Attack specific scouting
Scouting for specific attacks is performed by many experts. But I will describe below how this works.
To scout for a specific attack, this information is needed.
- The level of the tournament square of the attacker
- The coordinates of an important village for the defending side
- The coordinates of a village that is likely to send an attack (fake or the entire army) to this important village
- The expected arrival time
- The troop speed of the attacker
With that information and the use of a run-time-calculation (such as kirilloid or getter), it is possible to determine how many troops were sent by the attacker by spying 10 seconds before the calculated dispatch and 10 seconds after this calculated time. By comparing the two reports, it is easy to find out how many troops are missing (and were sent within this timeframe)
A simple example of a run-time-calculation by using kirilloid:
- The level of the tournament square of the attacker – 10
- The coordinates of an important village for the defending side – 100/100
- The coordinates of a village that is likely to send an attack (fake or the entire army) to this important village – 100/0
- The expected arrival time – 6:00:00
- The troop speed of the attacker – 3 (Catapults)
With that information, the estimated dispatch time is 14:26:40. The scouts should arrive at 14:26:30 and 14:26:50 to get a result (20 seconds time frame, if the attacker is not an expert in timing).
As clearly visible in those two reports, the entire hammer is missing – only some troops for fake attacks are still there. So it is very likely that the hammer is on its way to the village the calculation was for.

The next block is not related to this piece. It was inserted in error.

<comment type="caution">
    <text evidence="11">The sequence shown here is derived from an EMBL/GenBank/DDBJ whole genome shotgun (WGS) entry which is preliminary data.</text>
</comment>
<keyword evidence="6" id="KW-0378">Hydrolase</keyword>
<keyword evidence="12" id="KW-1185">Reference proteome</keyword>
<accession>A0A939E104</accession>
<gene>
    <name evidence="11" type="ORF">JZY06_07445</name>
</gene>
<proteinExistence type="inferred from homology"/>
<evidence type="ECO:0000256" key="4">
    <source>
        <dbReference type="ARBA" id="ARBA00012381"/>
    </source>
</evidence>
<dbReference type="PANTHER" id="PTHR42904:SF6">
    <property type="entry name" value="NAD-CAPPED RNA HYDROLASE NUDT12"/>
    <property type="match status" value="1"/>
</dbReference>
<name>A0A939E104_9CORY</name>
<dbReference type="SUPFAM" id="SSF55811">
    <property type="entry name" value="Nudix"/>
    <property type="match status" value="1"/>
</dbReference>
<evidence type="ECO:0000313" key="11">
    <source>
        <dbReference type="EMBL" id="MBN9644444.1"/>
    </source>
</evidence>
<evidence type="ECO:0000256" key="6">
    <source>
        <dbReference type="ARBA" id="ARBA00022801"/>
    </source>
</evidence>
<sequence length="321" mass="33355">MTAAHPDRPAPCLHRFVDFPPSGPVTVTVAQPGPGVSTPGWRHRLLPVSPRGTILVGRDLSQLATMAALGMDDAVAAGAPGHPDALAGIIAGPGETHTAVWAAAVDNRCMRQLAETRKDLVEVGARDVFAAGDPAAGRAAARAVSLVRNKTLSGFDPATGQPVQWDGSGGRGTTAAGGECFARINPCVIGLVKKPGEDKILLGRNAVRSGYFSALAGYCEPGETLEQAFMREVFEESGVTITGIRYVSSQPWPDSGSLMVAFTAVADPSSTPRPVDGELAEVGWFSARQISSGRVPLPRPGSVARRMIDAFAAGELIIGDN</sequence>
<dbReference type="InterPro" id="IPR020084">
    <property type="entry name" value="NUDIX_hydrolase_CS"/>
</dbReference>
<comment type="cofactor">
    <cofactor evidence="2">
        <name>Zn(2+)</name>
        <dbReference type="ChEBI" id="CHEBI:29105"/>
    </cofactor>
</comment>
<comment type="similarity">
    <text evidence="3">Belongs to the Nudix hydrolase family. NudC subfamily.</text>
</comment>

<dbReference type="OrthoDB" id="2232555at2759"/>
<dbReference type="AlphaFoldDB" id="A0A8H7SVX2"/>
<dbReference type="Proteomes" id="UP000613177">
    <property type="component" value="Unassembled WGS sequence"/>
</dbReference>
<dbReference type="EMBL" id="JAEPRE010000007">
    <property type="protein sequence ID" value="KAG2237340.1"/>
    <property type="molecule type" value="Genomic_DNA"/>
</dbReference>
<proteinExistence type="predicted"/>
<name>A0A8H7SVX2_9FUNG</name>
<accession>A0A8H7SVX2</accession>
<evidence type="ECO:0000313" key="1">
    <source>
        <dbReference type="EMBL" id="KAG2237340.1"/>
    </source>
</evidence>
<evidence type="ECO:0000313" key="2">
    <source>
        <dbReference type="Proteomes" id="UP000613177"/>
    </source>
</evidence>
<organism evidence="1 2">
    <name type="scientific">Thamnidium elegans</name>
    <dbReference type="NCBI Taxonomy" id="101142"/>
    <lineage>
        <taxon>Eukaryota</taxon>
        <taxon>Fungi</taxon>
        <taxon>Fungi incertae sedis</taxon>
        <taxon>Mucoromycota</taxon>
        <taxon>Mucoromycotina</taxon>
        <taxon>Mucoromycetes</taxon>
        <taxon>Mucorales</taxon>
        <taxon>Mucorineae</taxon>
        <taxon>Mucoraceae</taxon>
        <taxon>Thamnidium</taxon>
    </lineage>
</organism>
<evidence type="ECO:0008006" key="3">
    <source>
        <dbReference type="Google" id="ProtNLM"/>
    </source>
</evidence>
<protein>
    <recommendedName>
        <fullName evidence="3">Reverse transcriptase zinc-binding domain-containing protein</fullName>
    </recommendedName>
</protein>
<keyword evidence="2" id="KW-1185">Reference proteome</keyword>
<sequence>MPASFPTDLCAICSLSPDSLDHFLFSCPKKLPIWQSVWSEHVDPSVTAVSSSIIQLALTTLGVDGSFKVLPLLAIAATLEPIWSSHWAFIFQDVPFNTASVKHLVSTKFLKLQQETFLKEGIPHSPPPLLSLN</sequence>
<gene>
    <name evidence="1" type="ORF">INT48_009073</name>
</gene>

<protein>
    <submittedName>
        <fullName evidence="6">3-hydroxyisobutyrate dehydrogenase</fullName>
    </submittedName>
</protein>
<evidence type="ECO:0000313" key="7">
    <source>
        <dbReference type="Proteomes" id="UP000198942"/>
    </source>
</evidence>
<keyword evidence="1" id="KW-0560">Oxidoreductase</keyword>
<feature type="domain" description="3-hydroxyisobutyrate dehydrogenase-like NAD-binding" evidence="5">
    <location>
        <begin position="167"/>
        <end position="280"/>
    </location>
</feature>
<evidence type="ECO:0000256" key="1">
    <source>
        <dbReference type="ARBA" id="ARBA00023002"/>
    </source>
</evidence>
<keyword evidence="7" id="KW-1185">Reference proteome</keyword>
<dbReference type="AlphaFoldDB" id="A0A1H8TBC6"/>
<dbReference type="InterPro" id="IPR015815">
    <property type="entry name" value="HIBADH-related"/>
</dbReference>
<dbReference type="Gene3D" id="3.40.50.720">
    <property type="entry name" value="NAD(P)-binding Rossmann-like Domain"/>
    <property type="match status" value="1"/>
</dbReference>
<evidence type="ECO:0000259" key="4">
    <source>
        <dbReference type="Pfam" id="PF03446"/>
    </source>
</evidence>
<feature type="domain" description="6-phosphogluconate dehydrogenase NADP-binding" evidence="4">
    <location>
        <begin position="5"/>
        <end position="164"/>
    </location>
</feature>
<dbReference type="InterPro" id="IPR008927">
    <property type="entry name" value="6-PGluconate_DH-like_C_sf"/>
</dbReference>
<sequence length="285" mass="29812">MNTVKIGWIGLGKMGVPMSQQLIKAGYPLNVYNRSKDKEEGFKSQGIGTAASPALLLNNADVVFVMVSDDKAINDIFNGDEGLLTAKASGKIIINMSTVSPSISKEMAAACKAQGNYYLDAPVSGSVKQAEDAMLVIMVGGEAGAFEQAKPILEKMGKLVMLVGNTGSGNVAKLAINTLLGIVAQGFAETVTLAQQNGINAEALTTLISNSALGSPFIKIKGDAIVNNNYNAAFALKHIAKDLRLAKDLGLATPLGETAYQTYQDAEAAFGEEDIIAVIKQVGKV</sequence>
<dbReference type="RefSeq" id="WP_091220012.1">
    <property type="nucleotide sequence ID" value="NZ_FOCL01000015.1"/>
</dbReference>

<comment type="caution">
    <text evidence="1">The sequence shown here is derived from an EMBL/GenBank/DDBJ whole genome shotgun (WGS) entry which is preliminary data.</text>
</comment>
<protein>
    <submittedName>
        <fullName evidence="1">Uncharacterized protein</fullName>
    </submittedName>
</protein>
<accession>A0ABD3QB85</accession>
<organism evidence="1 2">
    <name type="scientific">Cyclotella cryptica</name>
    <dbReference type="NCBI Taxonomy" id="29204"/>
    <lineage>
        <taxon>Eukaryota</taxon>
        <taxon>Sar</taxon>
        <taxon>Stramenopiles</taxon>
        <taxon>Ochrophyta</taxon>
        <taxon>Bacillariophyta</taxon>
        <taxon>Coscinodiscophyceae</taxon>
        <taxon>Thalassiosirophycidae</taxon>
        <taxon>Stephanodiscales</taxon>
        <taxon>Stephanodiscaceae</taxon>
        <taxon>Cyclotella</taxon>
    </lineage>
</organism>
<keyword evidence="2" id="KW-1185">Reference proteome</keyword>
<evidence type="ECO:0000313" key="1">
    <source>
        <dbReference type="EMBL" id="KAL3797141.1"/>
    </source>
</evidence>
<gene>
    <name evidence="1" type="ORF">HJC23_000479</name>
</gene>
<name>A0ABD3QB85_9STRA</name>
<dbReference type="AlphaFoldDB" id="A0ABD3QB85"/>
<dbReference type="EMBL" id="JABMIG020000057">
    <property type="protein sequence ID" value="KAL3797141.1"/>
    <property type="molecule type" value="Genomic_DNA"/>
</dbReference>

Single scouting is used if not enough scouts are available for the other two scouting options. Anyway, it is still better than no scouting – with lucky guesses, it’s possible to find some hammers at home.
Always ensure having enough scouts in your alliance – good premade alliances usually have one or two accounts only focussing on scouts.
Some experience is needed when it comes to defending operations. Still, with time everyone can learn how many scouts are required in order to get the information. Usually, better alliances have defending scouts in hammer villages, so 100 Equites Legati will definitely not be enough.
Quick introduction of myself
Hey, I am Alex, an Austrian content creator for Travian Legends, and I will mainly publish guides since I play with many experienced players.
I have been playing Travian Legends since 2008 – with some pauses in between. My latest achievement is the victory in EU-4 with my ally mates from SRSLY.
Usually, all of my posts are suitable for x1-gameworlds since I only play those. I have played accounts focused on defense, offense and scouting and had some Top 10 placements in .de-Servers (and EU4).
If you have any questions regarding one of the posts, feel free to ask me in the Travian Legends discord or in a private message in discord – my tag is AlexO#1234.